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DOL's fiduciary exemption is not a workable option for advisers

Too complex and cumbersome, provision would exclude investments such as alternatives

Dec 1, 2015 @ 10:41 am

By Dale Brown

Despite months of media attention and frequent discussion within our industry, many financial advisers are only beginning to grasp the implications of the Labor Department's effort to expand its definition of fiduciary under ERISA. The rule, as written, will deny millions of small and mid-sized investors access to quality, affordable retirement advice.

Much has been written about the DOL proposal's Best Interest Contract Exemption, or “BICE,” which in theory presents a path for advisers to recommend a limited slate of investment options to IRA investors outside of a fee-based compensation structure. In practice, the BICE is too complex and burdensome to provide a workable option for advisers who seek to continue serving clients on a commission basis, but the only current alternative — banning all product sales based on commissions, revenue sharing or other forms of compensation altogether — would be much worse.

(More: The three biggest fiduciary stories of 2015)

Unfortunately, the DOL's current proposal includes only basic investment vehicles such as Treasuries, CDs and exchange-traded funds on the list of assets eligible for the BICE. A wide range of other products, including alternative investments and income-generating assets that have become key elements of many retirement investors' financial plans, were left off the list — effectively outlawing these products from retirement accounts.

NO CLEAR RATIONALE

With no clear rationale as to why these products were excluded from the BICE, it appears the DOL has determined that the excluded investments would never, under any circumstances, be in the best interest of any retirement investor. This conclusion overlooks the role many of these investment vehicles play in allowing clients to diversify their holdings and reduce overall portfolio risk.

It also unnecessarily ties financial advisers' hands. These professionals, who work with clients every day to help them pursue their financial dreams, are in the best position to understand their unique retirement savings needs and recommend the best investments in the context of those needs. As currently written, the BICE would limit a financial adviser's ability to make recommendations that reflect their clients' goals, risks and unique circumstances.

Clearly, the DOL's proposed rule poses real and significant problems for advisers and their Main Street clients. And we're not the only ones who think so.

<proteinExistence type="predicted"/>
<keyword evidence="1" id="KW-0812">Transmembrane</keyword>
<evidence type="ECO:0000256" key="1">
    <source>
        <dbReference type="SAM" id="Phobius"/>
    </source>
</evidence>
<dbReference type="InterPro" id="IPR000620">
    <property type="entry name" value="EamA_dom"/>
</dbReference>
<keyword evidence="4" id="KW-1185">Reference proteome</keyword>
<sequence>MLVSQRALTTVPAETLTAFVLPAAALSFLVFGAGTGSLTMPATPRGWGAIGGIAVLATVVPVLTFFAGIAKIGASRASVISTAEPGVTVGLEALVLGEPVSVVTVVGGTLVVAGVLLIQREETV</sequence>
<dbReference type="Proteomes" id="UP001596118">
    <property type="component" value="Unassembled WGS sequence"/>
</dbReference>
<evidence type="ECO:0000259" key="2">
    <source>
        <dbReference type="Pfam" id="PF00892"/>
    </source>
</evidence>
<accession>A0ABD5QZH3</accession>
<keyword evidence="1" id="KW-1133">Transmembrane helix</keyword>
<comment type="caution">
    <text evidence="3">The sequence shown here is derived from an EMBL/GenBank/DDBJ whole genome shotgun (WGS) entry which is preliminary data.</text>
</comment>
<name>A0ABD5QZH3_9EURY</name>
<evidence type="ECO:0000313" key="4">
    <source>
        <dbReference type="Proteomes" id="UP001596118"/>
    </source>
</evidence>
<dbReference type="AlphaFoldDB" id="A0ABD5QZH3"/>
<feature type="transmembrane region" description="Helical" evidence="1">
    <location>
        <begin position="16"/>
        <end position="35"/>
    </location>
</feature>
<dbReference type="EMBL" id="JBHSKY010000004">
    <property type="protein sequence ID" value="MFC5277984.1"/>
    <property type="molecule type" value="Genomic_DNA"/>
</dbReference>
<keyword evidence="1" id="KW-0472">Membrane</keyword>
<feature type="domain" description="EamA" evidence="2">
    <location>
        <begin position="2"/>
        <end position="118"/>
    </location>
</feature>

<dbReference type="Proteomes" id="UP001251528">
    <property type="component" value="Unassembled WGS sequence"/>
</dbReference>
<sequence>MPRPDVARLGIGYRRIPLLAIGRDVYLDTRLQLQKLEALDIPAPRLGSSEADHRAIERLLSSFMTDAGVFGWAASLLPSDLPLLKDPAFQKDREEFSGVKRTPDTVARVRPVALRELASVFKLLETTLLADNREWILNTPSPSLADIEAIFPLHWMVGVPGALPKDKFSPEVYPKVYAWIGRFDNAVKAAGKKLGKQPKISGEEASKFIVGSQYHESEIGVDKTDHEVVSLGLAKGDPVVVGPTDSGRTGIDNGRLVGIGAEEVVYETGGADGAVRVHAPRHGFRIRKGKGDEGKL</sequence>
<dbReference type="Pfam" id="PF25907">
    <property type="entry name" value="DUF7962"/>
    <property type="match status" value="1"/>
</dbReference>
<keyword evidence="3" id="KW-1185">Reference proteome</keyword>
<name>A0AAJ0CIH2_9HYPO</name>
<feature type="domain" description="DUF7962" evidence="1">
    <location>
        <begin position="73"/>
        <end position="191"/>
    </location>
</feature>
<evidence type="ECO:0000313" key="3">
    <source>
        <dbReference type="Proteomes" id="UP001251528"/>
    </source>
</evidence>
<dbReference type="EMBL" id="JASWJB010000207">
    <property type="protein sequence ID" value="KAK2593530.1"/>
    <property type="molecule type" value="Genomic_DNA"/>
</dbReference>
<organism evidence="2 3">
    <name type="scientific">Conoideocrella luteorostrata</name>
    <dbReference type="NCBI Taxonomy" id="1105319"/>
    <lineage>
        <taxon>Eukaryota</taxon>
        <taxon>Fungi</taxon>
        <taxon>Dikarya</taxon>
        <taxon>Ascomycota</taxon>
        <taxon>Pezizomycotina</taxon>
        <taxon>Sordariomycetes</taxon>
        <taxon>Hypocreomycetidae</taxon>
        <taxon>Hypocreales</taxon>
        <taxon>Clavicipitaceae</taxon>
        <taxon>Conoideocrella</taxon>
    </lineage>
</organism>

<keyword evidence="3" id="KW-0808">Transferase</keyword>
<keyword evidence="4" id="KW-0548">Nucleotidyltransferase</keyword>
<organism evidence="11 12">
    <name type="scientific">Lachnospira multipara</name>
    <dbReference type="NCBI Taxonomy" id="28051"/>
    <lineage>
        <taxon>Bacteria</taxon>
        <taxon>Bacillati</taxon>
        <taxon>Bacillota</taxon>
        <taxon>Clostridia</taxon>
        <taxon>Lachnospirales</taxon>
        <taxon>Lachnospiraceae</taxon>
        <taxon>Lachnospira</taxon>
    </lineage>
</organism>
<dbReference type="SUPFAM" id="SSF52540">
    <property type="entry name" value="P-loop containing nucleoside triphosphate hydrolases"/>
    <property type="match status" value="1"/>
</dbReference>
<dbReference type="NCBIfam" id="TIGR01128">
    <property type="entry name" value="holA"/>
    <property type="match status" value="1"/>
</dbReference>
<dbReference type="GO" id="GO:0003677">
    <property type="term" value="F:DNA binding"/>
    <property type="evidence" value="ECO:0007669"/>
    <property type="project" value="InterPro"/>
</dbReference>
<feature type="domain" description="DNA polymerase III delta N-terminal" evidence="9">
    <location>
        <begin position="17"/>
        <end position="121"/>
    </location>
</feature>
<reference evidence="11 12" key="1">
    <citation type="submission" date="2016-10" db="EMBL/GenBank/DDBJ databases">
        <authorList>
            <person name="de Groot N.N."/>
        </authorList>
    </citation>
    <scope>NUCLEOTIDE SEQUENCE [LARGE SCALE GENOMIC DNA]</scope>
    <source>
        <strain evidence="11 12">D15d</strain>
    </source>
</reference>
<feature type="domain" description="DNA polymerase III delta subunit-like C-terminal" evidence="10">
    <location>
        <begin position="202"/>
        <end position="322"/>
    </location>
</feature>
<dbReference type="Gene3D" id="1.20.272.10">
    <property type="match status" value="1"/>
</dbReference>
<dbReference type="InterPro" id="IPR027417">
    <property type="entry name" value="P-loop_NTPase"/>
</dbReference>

Earlier this month, a bipartisan group of representatives in Congress proposed a succinct list of core principles to act as a guide for future legislative efforts around establishing a fiduciary standard for retirement advice. The group, consisting of Reps. Peter Roskam (R-Ill.), Richard Neal (D-Mass.), Phil Roe (R-Tenn.), and Michelle Lujan Grisham (D-N.M.), plans to introduce legislation based on these principles, including these powerful, common-sense observations:

• Investor choice and consumer access to all investment services such as commission-based sales and guaranteed lifetime income should be preserved in a way that does not pick winners and losers.

• Public policy must protect access to investment advice and education for low- and middle-income workers and retirees.

• Public policy should never deny individuals the financial information they need to make informed decisions.

These simple statements reflect an understanding of one key facet of financial planning that every adviser knows: decisions on investment products are best made after careful consideration and discussion between investors and the qualified, professional financial advisers who understand their goals.

UNIFORM FIDUCIARY STANDARD NEEDED

To be successful, we need a uniform fiduciary standard — something FSI has been calling for since before Dodd-Frank — to achieve the goal of investor protection while preserving clients' ability to receive qualified advice that can help them pursue their financial objectives.

The Labor Department and the administration appear set on implementing the DOL's expanded fiduciary standard in some form, despite significant misgivings on the part of our industry and many members of Congress. A bill sponsored by Rep. Ann Wagner, R-Mo., which would have halted the DOL's rulemaking on this issue until the Securities and Exchange Commission proposed its own uniform fiduciary standard, passed the House of Representatives last month, but President Obama has promised to veto it.

Despite these headwinds, our industry can still influence the shape of the final rule through continued dialogue with the DOL. There also may be opportunities to mitigate the rule's potential damage through future legislative solutions.

Dale Brown is president and chief executive of the Financial Services Institute Inc.

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